My personal struggle has long been with the monstrosity embedded in the Christian God, with the pathological features associated with that deity- myths of fallen/sinful humanity, separation from and abandonment by that deity, condemnation of human imperfection, demand for violent appeasement (blood sacrifice), exclusion and opposition toward other members of the human family (true believers versus unbelievers), and the threat of coming catastrophe and destruction (violent apocalypse and Hell), and more.
Therefore, this site explores, among other things, humanity’s ultimate ideals and authorities (i.e. the gods) and their impact on human consciousness and life, particularly the damaging impact from pathology in deity. Note, for instance, the history of human appeal to violent gods to validate violence toward others. See Terror In Mumbai below for a recent example. Remember also ISIS exhibiting this pathology today. Judaism and Christianity also have well-documented histories of violence incited and validated by deity.
Beginning back in prehistory, people have appealed to ultimate ideals and authorities to guide, inspire, and validate human behavior (the belief/behavior linkage). Unfortunately, the ancients projected some pathetically inhumane features onto early gods that have remained embedded at the core of most versions of deity ever since.
In response, a central project on this page is to fully humanize theology (as in human perception of greater ideals and authorities); to purge deity of subhuman features such as animal-like vengeance, tribal exclusion and opposition, payback punishment, or violent destruction of outsiders. We already have the stunning discovery that points us in the right direction- the radical redefinition of deity with the ideal of absolutely no conditions love. A discovery that liberates entirely from the pathology of so much past mythology and religion.
I repeatedly employ the Jesus/Paul contradiction to illustrate the deformity in Western religion and how to correct that. That contradiction illustrates the very heart of what is wrong in the larger human story (i.e. the impact of our animal inheritance with its features of vengeance, tribal exclusion, and violent destruction of enemies, and how these features are validated in Paul’s Christ myth with its similar themes of retaliation, exclusion, and destruction of unbelievers). The Jesus/Paul contradiction also tells us how to make things right (i.e. the exodus out of animal existence and toward an authentic human existence, a truly unconditional existence, as outlined in the breakthrough insight of Historical Jesus). The Jesus/Paul contradiction is about how we get to the better future that we all want- a more humane world. And its about the ongoing resistance to that liberation and progress, often religious resistance. Christianity, with its Christ myth, has played a major historical role in resisting and blocking progress toward a more humane world (i.e. the widespread impact of varied subhuman Christian ideas on human consciousness and society).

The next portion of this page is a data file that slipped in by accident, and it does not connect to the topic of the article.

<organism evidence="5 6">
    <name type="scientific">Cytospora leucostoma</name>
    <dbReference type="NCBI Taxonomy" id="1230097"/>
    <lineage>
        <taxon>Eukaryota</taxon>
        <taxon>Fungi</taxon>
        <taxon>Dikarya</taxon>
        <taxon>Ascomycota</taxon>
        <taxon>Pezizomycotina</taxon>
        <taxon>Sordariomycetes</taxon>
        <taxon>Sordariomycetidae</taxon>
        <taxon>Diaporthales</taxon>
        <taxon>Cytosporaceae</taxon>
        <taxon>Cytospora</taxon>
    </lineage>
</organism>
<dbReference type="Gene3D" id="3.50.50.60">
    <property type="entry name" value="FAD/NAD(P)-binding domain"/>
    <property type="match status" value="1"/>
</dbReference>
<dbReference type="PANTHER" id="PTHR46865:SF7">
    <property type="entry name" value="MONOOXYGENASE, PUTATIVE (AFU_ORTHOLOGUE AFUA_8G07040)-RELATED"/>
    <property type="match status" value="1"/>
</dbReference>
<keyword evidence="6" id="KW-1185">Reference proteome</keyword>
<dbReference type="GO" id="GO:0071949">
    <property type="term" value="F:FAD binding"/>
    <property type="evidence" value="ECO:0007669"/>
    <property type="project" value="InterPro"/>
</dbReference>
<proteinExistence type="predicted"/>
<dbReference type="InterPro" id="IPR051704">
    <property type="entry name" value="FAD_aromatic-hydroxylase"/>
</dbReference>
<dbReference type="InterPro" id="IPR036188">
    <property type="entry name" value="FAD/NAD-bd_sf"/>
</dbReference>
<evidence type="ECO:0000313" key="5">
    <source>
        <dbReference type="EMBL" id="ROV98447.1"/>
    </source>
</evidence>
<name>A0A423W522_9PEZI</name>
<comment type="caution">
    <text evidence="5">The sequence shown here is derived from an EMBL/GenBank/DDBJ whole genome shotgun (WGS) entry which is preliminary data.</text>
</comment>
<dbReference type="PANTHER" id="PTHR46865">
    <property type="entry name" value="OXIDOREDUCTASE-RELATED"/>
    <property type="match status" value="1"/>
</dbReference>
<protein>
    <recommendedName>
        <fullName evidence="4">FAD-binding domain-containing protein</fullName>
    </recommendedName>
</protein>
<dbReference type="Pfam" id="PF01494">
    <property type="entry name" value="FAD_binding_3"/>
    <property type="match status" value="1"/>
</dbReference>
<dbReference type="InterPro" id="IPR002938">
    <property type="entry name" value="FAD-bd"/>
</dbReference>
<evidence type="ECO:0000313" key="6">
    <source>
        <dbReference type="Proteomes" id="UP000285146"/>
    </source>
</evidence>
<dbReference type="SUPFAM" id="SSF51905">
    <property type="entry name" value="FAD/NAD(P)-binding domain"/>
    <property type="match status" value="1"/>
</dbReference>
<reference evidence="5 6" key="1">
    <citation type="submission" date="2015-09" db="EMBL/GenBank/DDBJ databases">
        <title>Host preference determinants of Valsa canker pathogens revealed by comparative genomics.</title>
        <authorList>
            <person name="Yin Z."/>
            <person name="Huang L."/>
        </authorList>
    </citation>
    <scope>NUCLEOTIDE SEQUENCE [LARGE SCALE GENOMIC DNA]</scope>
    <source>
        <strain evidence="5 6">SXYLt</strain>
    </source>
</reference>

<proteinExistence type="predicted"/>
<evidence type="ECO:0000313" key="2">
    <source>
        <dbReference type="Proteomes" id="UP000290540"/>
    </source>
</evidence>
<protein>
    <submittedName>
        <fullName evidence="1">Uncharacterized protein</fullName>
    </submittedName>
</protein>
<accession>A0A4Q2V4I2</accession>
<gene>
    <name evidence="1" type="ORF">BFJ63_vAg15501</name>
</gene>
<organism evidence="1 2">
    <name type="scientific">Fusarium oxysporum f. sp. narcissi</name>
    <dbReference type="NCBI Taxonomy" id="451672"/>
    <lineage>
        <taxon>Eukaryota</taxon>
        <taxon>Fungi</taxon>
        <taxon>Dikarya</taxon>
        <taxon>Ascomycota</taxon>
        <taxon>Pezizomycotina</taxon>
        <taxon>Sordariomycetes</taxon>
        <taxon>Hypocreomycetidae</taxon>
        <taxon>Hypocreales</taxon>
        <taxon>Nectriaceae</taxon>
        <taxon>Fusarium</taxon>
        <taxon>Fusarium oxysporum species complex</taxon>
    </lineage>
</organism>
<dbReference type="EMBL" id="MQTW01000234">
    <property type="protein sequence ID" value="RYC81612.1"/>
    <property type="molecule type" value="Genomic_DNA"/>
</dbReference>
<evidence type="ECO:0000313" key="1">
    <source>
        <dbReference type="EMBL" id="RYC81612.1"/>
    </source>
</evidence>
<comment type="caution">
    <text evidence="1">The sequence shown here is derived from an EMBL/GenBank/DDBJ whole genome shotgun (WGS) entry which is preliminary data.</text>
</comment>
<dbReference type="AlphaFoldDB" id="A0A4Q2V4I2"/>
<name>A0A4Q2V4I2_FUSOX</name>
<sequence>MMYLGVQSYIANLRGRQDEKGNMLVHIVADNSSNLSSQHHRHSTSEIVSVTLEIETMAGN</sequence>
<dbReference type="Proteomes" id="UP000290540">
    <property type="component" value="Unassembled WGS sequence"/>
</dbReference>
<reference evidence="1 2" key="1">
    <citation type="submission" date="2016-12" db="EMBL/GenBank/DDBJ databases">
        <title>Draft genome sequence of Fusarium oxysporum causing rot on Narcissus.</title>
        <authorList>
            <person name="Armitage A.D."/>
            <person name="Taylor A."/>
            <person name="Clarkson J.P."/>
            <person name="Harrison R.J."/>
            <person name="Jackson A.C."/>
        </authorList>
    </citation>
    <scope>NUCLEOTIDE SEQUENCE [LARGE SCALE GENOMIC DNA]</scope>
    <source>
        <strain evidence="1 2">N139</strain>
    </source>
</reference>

Balancing note to clarify the last statement above: The Christian influence is mixed. There is that core Jesus tradition (mainly the Matthew 5:38-48 rejection of ‘eye for eye’ justice), an undeniably humane influence. But that brilliant insight has been seriously blunted by the overall Christian framework of ‘eye for eye’ atonement.
Further note: Christianity is in the same pathology basket as Judaism and Islam. They comprise the Western religious tradition, all descendants of Zoroastrian apocalyptic. The pathology they share? As noted above and more thoroughly below- Zoroastrian dualism (saved insiders, damned outsiders), payback vengeance as justice (punishment), and the final exclusion and destruction of unbelievers (apocalypse and Hell), and more. Foundational to this pathology is the core myth of violent deity, a God that solves problems using coercive violence. This is the heart of Christian atonement theology.
One more… I fully recognize that challenging the Christ myth of Paul is the worst possible blasphemy and heresy to the Christian mind. I get the offensiveness of my comment on this. I was an Evangelical Christian earlier in life. But look carefully at the original gospel of Jesus and his core theme of unconditional and then compare that to Paul’s highly conditional Christ myth (i.e. the supreme condition of atonement, a payment for sin before forgiveness is offered). Consider the contradiction and note its consequences for human consciousness, behavior, and society. I have noted some of the best research on this by Robinson, Ellens, Lotufo, and others. See the “Christian Contradiction” below.